Focus groups are weird and interesting. I used to do a lot of them when I was younger, and I still sign up for them sometimes. I’m a good little consumer. Even though I don’t buy that much stuff because I’m in a bunch of debt, I still want to buy all the stuff and can easily go on about why I like or don’t like something. I can write paragraphs about breakfast sandwiches and beauty balm, or (insert thing that might taste good or make me look pretty), and have no problem verbalizing that.
But yeah. The basic idea is, you sit in a room with people of a certain demographic mix. Sometimes it’s people statistically like you in pretty much every way, which is slightly odd. Sometimes it’s people in your general age range, but a mix of skin colors. Sometimes there’s a diversity of economic or geographic backgrounds. You talk about your opinions on a product or experience, then they give you a check at the end.
What you might not know is that there’s always one person that is not going to shut the fuck up. They don’t get their opinions heard often in real life, and now they have a captive audience. They are stoked. This is their big chance.
- Topic: Fast food breakfast, something near and dear to my heart. A middle-aged woman went on at length about how “fresh” was a very, very important quality to her. Moderator: “You’ve mentioned that word a few times. What does ‘fresh’ mean to you?” She smiled a Cheshire Cat mile, something worthy of winning the lottery, getting laid, and being awarded a Pulitzer in the same day. “That,” she purred, “is what we need to define.” No. No. We don’t. No. I’m sure she’s gluten-free now, despite testing negative for Celiac twice.
- Topic: Blowout bars. Sitting around with a bunch of white girls between 20 and 30, the moderator visibly irritated that we didn’t prefer an awful late 60s throwback interior to something more clean and simple. She kept coming back to the brown-olive-yellow toned monstrosity, rolling her eyes and eventually letting out an exasperated hiss. Shitty faux-retro design doesn’t make 23-year-olds think of tousled waves, and trying to push your boss’ opinion is obvious and awkward.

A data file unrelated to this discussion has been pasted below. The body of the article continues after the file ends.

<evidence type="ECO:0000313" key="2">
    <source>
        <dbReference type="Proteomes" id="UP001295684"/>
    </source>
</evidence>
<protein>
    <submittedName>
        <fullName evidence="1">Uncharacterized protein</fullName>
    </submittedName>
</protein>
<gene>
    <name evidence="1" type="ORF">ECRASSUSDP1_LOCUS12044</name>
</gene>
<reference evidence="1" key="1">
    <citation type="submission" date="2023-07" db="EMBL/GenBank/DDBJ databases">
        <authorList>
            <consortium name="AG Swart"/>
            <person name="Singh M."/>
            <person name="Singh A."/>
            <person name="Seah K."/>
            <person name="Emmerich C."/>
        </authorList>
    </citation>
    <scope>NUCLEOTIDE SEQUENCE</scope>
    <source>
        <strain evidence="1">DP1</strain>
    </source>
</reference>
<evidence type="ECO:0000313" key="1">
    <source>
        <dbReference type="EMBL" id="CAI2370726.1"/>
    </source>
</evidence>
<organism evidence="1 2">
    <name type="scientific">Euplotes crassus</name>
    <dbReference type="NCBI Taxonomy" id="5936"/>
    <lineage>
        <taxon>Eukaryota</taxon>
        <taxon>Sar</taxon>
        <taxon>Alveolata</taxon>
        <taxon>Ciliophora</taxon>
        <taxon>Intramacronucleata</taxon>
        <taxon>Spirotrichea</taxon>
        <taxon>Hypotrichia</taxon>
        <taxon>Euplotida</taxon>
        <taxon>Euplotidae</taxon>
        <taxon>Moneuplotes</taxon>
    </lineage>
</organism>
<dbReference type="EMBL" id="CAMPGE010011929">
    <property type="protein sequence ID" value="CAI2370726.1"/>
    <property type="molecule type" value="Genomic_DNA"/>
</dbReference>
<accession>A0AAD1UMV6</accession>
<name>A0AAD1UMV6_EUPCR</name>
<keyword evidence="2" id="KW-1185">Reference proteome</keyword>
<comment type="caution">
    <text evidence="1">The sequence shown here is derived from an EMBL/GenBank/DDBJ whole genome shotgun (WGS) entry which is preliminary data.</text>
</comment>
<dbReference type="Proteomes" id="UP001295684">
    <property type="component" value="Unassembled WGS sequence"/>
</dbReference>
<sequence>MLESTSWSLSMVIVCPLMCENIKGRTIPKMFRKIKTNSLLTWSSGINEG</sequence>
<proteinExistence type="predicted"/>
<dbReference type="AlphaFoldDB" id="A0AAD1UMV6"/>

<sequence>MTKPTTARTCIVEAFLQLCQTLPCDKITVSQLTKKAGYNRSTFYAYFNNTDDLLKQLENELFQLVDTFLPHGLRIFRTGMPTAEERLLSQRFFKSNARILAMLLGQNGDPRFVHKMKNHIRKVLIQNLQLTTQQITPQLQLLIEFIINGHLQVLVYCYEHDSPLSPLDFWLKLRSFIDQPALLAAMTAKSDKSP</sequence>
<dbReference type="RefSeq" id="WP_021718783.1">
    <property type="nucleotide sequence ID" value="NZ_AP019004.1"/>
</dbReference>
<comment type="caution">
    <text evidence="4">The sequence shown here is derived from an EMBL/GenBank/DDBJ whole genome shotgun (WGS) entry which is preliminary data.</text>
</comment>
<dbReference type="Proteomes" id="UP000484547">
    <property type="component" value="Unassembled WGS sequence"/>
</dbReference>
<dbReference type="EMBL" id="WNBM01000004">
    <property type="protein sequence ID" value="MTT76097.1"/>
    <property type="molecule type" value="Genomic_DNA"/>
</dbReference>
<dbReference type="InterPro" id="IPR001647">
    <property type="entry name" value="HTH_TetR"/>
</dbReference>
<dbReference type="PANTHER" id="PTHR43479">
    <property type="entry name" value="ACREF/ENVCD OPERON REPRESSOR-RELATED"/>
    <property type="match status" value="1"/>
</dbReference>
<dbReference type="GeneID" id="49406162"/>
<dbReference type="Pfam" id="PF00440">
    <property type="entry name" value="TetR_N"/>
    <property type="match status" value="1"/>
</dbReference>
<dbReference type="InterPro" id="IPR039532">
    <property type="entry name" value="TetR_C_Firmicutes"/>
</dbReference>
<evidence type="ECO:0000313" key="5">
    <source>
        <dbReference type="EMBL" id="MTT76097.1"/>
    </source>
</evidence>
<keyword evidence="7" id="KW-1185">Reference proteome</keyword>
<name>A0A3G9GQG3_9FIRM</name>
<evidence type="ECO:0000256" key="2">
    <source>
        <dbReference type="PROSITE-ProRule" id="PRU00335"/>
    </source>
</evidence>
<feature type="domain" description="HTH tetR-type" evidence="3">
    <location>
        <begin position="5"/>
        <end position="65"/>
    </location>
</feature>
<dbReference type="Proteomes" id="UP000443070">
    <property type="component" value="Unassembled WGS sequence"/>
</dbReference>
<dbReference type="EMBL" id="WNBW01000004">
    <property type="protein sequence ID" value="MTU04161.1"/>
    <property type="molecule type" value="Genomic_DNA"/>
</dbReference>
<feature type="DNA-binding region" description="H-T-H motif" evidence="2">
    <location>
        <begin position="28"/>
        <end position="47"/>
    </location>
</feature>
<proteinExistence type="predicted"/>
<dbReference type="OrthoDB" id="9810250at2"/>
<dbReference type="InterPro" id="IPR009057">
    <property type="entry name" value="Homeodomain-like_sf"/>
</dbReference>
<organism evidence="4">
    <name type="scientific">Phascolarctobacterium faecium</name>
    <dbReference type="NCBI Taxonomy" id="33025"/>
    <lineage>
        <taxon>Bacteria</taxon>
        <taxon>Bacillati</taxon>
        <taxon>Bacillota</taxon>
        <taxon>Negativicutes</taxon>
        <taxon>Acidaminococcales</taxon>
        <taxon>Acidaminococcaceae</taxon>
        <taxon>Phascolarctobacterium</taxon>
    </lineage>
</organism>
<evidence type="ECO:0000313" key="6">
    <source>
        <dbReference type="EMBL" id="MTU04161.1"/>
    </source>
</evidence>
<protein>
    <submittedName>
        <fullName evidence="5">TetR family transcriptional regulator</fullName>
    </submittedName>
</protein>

- Topic: Something about hair color. Females, age 20-30. A white woman with children from the suburbs with a bad blonde dye job said she went to the Mexican salon by her house because it was cheap, even though she was pretty sure they didn’t like her and they didn’t do that great a job. Record scratch.
- Topic: Vodka. We didn’t get to drink it. Mix of males and females, maybe 21-35. They showed us some ads that looked American Apparel-esque, some hot skinny people sitting around a long table in what looked like children’s animal masks, about to play some old-school party game or maybe go kill a person, something vaguely alternative involving clear mid-priced liquor. Whatever. One bro-y guy started to voice his reaction, but was interrupted by a girl who was dead set on letting you know that “I HATE HIPSTERS. WHY DO THEY HAVE TO RUIN EVERYTHING? HIPSTERS RUIN EVERYTHING.” She would come back to this theme throughout our 75 minutes together. Afterwards in the elevator, bro-y guy she interrupted made a crack about how she should shut up, with a thinly veiled undercurrent of “because she’s fat and unattractive”, and in that moment I hated them both.
- Topic: Microwavable meals. This group was uneventful. I was the asshole. In the phone interview, I totally said I ate Lean Cuisine 3-5 times a week. I buy Lean Cuisine every two years then remember how sad and awful they are. But I’ll totally spring for a Banquet chicken pot pie, aka .97 of pure, sodium joy. And seriously, who eats frozen meals that often? Everyone in the room looked relatively unbloated and scurvy-free, so I can only assume they were lying as well.
Lessons learned: People, especially women, don’t get heard a lot in their day to day lives. People are the worst. Some company in the mid-2000s really wanted to make this happen.